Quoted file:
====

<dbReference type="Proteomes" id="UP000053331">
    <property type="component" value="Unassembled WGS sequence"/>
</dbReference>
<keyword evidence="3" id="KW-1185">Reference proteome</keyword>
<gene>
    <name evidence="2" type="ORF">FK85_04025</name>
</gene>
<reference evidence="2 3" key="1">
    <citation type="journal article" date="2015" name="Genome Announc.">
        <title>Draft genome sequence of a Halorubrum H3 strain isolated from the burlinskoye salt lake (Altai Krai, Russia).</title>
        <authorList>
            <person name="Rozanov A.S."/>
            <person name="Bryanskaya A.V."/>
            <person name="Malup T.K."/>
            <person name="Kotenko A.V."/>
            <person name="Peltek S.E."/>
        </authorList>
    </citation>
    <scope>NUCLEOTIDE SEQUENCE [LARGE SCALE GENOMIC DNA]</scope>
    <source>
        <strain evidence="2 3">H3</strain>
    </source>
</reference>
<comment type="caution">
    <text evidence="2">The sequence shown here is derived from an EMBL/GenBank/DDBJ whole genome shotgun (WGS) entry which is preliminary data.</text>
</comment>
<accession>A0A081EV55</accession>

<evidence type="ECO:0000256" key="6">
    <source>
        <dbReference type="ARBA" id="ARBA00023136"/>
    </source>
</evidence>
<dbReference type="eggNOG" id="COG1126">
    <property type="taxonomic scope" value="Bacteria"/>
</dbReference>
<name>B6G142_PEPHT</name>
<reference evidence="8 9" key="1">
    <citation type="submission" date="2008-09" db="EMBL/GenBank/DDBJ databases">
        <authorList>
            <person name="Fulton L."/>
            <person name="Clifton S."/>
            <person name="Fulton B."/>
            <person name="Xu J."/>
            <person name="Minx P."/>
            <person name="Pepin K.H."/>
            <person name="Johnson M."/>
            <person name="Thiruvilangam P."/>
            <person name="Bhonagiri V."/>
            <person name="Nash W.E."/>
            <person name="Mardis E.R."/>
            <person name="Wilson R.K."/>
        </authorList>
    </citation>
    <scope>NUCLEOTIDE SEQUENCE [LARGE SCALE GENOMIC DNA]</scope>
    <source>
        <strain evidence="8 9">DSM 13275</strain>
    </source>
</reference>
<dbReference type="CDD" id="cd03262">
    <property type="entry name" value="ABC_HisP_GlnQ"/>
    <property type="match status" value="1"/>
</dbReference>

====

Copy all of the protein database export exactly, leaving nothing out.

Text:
<dbReference type="Proteomes" id="UP000053331">
    <property type="component" value="Unassembled WGS sequence"/>
</dbReference>
<keyword evidence="3" id="KW-1185">Reference proteome</keyword>
<gene>
    <name evidence="2" type="ORF">FK85_04025</name>
</gene>
<reference evidence="2 3" key="1">
    <citation type="journal article" date="2015" name="Genome Announc.">
        <title>Draft genome sequence of a Halorubrum H3 strain isolated from the burlinskoye salt lake (Altai Krai, Russia).</title>
        <authorList>
            <person name="Rozanov A.S."/>
            <person name="Bryanskaya A.V."/>
            <person name="Malup T.K."/>
            <person name="Kotenko A.V."/>
            <person name="Peltek S.E."/>
        </authorList>
    </citation>
    <scope>NUCLEOTIDE SEQUENCE [LARGE SCALE GENOMIC DNA]</scope>
    <source>
        <strain evidence="2 3">H3</strain>
    </source>
</reference>
<comment type="caution">
    <text evidence="2">The sequence shown here is derived from an EMBL/GenBank/DDBJ whole genome shotgun (WGS) entry which is preliminary data.</text>
</comment>
<accession>A0A081EV55</accession>

<evidence type="ECO:0000256" key="6">
    <source>
        <dbReference type="ARBA" id="ARBA00023136"/>
    </source>
</evidence>
<dbReference type="eggNOG" id="COG1126">
    <property type="taxonomic scope" value="Bacteria"/>
</dbReference>
<name>B6G142_PEPHT</name>
<reference evidence="8 9" key="1">
    <citation type="submission" date="2008-09" db="EMBL/GenBank/DDBJ databases">
        <authorList>
            <person name="Fulton L."/>
            <person name="Clifton S."/>
            <person name="Fulton B."/>
            <person name="Xu J."/>
            <person name="Minx P."/>
            <person name="Pepin K.H."/>
            <person name="Johnson M."/>
            <person name="Thiruvilangam P."/>
            <person name="Bhonagiri V."/>
            <person name="Nash W.E."/>
            <person name="Mardis E.R."/>
            <person name="Wilson R.K."/>
        </authorList>
    </citation>
    <scope>NUCLEOTIDE SEQUENCE [LARGE SCALE GENOMIC DNA]</scope>
    <source>
        <strain evidence="8 9">DSM 13275</strain>
    </source>
</reference>
<dbReference type="CDD" id="cd03262">
    <property type="entry name" value="ABC_HisP_GlnQ"/>
    <property type="match status" value="1"/>
</dbReference>